SPRINGFIELD, Minn. (WCCO) — Whatever our faith, the holiday season seems to inspire different things in all of us – whether it be a yearning to give and share with others, or an enhanced sense of belonging or fellowship.
Not many places is this more evident than in Springfield, Minnesota — your choice for best live nativity. It’s a show that proves, to best tell the story of Christ’s birth, it takes an entire community.
At 6 p.m. in the small, southwestern Minnesota town of Springfield, it’s less than an hour before showtime, and there’s a lot to be done — animals to wrangle, over 50 costumes to be fitted and guests to be seated.
“The Innkeeper is also the fog machine operator,” one pageant participant explained.
The townsfolk are carrying on a 32-year tradition in telling what many in the production believe to be the most important story ever told.
“We all know this story and what it does to us at Christmastime,” one participant said, her voice breaking. “It’s special for our family.”
To see the attention to detail and the number of people involved, “special” might not be a strong enough word.
But to put on a presentation like this — with the costumes, the set, three sheep, two turtledoves and a donkey — it takes a lot of resources, and that’s where Santa comes in.
That is — the Springfield Area Nativity Theatre Association, whose fundraising efforts go year-round.
“On our SANTA committee, we have at least one or two church reps from every one of the churches,” a Springfield resident said.
Playing the leading role of Joseph is pastor Josh Doty of the United Methodist Church.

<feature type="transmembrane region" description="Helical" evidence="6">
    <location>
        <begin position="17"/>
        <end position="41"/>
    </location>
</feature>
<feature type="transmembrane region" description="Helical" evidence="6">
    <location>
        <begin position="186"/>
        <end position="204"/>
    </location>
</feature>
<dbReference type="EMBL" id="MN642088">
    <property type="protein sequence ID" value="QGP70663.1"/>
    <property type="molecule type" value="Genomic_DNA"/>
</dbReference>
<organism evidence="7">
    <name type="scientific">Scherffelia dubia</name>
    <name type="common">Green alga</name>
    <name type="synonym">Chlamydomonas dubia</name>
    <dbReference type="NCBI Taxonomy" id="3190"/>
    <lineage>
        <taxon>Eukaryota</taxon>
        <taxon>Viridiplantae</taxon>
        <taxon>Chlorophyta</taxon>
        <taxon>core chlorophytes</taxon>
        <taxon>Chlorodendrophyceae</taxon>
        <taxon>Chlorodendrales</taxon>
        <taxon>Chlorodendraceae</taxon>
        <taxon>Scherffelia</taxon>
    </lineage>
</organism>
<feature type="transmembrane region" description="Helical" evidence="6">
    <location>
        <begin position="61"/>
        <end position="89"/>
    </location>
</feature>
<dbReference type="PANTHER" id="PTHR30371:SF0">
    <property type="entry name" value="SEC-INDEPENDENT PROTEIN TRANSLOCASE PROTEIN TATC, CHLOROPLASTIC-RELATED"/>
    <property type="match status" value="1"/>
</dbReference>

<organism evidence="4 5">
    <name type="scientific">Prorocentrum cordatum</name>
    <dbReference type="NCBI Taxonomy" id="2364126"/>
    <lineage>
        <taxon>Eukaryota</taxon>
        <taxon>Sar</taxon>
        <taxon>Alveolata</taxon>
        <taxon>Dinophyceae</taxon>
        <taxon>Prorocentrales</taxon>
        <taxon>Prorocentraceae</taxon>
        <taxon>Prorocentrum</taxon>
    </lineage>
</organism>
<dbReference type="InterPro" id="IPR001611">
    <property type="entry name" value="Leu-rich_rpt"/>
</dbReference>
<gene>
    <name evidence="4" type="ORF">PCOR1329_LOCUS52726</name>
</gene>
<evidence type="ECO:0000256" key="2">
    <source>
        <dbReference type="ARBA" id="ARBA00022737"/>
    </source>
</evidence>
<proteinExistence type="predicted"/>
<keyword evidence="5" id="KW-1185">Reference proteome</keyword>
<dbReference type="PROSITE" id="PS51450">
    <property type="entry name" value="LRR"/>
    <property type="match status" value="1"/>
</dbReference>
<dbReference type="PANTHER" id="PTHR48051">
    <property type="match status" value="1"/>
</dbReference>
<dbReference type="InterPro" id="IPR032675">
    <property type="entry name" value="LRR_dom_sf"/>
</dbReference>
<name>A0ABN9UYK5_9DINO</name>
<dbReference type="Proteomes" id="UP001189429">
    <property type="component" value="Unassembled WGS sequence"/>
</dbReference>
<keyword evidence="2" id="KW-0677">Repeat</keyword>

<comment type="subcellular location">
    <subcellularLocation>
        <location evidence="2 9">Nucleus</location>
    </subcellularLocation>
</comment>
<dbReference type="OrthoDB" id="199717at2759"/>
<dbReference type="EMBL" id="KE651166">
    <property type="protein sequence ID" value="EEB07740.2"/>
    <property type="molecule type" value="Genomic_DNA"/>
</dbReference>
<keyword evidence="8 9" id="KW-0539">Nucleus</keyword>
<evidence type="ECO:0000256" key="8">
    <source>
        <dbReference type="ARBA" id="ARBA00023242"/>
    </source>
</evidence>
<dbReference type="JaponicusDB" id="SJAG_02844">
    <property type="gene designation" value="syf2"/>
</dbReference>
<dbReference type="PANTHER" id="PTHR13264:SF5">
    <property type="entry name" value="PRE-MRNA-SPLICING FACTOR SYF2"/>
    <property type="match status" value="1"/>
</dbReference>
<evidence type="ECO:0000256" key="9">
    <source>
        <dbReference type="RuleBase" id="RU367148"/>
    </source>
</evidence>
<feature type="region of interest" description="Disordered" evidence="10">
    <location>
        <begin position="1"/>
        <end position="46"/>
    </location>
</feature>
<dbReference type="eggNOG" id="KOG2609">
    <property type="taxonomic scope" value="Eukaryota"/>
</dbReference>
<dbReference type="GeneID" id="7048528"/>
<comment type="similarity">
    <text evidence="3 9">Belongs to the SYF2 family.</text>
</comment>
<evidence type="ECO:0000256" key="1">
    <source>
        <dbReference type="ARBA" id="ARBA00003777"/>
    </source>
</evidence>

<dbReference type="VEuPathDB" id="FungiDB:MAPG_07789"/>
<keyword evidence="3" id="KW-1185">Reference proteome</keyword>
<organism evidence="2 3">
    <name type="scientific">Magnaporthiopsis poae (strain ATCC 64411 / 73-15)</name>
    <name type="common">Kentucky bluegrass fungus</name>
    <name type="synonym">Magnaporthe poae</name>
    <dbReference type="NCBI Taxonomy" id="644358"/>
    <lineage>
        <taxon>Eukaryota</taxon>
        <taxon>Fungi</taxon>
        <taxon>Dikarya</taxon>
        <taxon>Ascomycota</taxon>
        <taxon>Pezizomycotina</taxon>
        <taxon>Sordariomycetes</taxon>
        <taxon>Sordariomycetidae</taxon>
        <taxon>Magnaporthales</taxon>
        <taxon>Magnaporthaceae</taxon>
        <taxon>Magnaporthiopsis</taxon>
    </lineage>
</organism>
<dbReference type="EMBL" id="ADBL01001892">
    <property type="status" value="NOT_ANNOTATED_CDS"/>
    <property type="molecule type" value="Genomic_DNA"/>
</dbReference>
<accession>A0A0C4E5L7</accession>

“You know, we get people who wouldn’t ordinarily come to a church to hear the story be told, and they get to witness in a fun way,” he said “It’s a unique way to experience the birth of Christ.”
Tonight, his mind is on some other concerns.
“I hope the donkey listens to me!” he said.
It really is an awe-inspiring performance — including real camels. Playing baby Jesus is Springfield’s newest citizen, baby Cain. He stayed in a heated car behind the set until his big moment.
At 83, Edward Meidel is the senior cast member, and has been part of this pageant since its beginning. He only has one Christmas wish.
“Speaking for myself, I think it means a lot to the whole town,” he said. “I just hope I can do it for another few more years, anyway. It doesn’t seem like Christmas if I couldn’t be in the pageant.”
So on this crisp, Silent Night on the Minnesota Prairie, Springfield’s nativity pageant helps to show us why we celebrate Christmas. But they also demonstrate, through their actions, the true message of Christmas — peace and goodwill toward our fellow man.